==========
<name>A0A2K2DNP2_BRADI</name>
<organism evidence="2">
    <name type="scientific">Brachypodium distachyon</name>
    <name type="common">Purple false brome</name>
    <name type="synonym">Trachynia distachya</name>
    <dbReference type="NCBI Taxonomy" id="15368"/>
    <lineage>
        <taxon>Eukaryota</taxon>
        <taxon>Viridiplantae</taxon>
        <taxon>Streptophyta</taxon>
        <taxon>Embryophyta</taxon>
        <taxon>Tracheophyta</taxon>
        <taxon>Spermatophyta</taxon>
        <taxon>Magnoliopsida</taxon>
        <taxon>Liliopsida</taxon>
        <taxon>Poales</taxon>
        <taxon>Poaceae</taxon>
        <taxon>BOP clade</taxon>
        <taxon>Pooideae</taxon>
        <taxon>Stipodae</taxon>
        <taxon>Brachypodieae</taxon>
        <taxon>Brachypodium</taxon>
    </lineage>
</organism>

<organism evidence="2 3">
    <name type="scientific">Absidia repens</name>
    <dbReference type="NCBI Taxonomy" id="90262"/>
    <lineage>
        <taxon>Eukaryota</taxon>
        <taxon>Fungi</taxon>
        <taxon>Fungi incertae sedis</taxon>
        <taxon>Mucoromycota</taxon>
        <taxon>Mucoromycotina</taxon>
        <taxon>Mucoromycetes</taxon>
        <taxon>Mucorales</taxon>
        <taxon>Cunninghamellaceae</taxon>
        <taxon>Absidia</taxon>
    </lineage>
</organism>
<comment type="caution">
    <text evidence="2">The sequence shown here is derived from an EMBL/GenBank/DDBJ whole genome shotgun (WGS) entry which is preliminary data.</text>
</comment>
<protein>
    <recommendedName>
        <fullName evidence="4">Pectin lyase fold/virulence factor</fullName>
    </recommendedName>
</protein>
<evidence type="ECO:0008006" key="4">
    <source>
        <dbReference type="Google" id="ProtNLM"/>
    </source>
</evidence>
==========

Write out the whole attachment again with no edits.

<name>A0A2K2DNP2_BRADI</name>
<organism evidence="2">
    <name type="scientific">Brachypodium distachyon</name>
    <name type="common">Purple false brome</name>
    <name type="synonym">Trachynia distachya</name>
    <dbReference type="NCBI Taxonomy" id="15368"/>
    <lineage>
        <taxon>Eukaryota</taxon>
        <taxon>Viridiplantae</taxon>
        <taxon>Streptophyta</taxon>
        <taxon>Embryophyta</taxon>
        <taxon>Tracheophyta</taxon>
        <taxon>Spermatophyta</taxon>
        <taxon>Magnoliopsida</taxon>
        <taxon>Liliopsida</taxon>
        <taxon>Poales</taxon>
        <taxon>Poaceae</taxon>
        <taxon>BOP clade</taxon>
        <taxon>Pooideae</taxon>
        <taxon>Stipodae</taxon>
        <taxon>Brachypodieae</taxon>
        <taxon>Brachypodium</taxon>
    </lineage>
</organism>

<organism evidence="2 3">
    <name type="scientific">Absidia repens</name>
    <dbReference type="NCBI Taxonomy" id="90262"/>
    <lineage>
        <taxon>Eukaryota</taxon>
        <taxon>Fungi</taxon>
        <taxon>Fungi incertae sedis</taxon>
        <taxon>Mucoromycota</taxon>
        <taxon>Mucoromycotina</taxon>
        <taxon>Mucoromycetes</taxon>
        <taxon>Mucorales</taxon>
        <taxon>Cunninghamellaceae</taxon>
        <taxon>Absidia</taxon>
    </lineage>
</organism>
<comment type="caution">
    <text evidence="2">The sequence shown here is derived from an EMBL/GenBank/DDBJ whole genome shotgun (WGS) entry which is preliminary data.</text>
</comment>
<protein>
    <recommendedName>
        <fullName evidence="4">Pectin lyase fold/virulence factor</fullName>
    </recommendedName>
</protein>
<evidence type="ECO:0008006" key="4">
    <source>
        <dbReference type="Google" id="ProtNLM"/>
    </source>
</evidence>